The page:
Embrace the Nia Way

Technique Leads to Sleek Physique


     Fitness remains a super buzzword as we all try to get in shape, stay in shape or change our shape. From aerobics to Zumba, there’s a method or style out there for everyone. One of the newest options for Alamedans seeking a sleek physique is the Nia technique, taught by Susie Schoonmaker at Rhythmix Cultural Works.
      “Nia offers a lovely transition for students who want to build fitness, maintain strength, preserve their health and explore self-expression,” says Schoonmaker, who has been practicing Nia since the early 1990s. “Nia has inspired me. It moved my body, but it was about wellness in mind and emotions as well.”
     The Nia technique draws from multiple disciplines such as martial arts, dance and yoga. The routines are performed to music, and Schoonmaker encourages her students to adapt the moves to make them body-friendly. Alignment is important, but finding joy in the practice is a key concept that she imparts.
     “The group environment and energy are conducive to joy in movement,” Schoonmaker says. “Teaching Nia helps me trust the process. I’m there to guide and to give my students an opportunity to explore.”
     Nia actually started in the Bay Area through the work of Debbie Rosas and Carlos AyaRosas, who were looking for a way to make fitness feel better. The founders immersed themselves in the study of fusion fitness, and the Nia technique was the result. Originally Nia stood for “non-impact aerobics,” but now Nia is just Nia.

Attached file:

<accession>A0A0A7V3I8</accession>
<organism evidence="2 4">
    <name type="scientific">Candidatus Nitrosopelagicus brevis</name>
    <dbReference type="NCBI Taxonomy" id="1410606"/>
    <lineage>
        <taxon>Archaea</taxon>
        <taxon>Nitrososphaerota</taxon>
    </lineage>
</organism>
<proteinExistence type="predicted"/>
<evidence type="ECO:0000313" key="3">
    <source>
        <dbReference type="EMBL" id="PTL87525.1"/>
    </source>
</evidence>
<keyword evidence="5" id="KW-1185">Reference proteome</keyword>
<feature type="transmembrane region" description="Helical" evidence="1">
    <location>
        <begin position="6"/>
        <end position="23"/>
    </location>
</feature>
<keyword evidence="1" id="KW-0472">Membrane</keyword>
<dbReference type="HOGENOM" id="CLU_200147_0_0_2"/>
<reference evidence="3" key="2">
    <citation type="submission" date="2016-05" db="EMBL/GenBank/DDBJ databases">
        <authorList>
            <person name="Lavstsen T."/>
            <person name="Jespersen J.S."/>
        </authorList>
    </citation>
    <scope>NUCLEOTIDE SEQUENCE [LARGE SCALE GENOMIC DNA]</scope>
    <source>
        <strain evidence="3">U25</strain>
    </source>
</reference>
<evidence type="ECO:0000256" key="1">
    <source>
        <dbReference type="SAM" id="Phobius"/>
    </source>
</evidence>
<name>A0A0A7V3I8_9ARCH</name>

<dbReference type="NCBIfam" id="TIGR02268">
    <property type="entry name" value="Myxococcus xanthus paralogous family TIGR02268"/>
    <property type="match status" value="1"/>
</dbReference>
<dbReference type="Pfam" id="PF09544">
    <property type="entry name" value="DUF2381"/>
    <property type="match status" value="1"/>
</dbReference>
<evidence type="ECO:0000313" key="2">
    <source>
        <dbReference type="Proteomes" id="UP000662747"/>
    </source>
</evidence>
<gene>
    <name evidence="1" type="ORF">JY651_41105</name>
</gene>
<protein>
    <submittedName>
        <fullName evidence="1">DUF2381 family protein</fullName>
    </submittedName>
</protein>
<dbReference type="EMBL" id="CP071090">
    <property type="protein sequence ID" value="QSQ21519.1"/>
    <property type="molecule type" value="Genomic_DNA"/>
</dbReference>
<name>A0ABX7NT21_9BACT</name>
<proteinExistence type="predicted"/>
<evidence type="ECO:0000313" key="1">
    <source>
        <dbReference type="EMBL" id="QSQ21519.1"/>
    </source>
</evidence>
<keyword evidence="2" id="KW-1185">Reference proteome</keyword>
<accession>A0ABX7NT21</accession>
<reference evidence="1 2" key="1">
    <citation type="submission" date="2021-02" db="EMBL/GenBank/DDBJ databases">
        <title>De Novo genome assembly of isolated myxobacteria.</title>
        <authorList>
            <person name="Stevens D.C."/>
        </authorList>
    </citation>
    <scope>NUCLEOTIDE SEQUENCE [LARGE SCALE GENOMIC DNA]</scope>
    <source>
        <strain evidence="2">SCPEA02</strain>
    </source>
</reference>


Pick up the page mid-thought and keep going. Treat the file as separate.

“People can attach their own meaning to the word,” Schoonmaker says. “For some, Nia is the Swahili for ‘with interest;’ for others, it stands for ‘now I am.’ ”
     Due to popular demand, Schoonmaker is offering a Wednesday evening class in addition to Tuesday morning class. She also wants to expand into leading Nia workshops on the Island. Such workshops will focus on integrating Nia, expressive arts and self-reflection.
     “There is a wealth of material,” says Schoonmaker, who has a master’s degree in expressive arts therapies. “I want to take the pulse of what people are asking for and offer workshops on certain areas and issues.”

Nia classes: 9–10 a.m. Tuesdays, 5:30–6:30 p.m. Wednesdays; Rhythmix Cultural Works, 2513 Blanding Ave.; $15 drop-in, four classes for $50. For more information, visit www.embodyyourbeauty.com or www.rhythmix.org.

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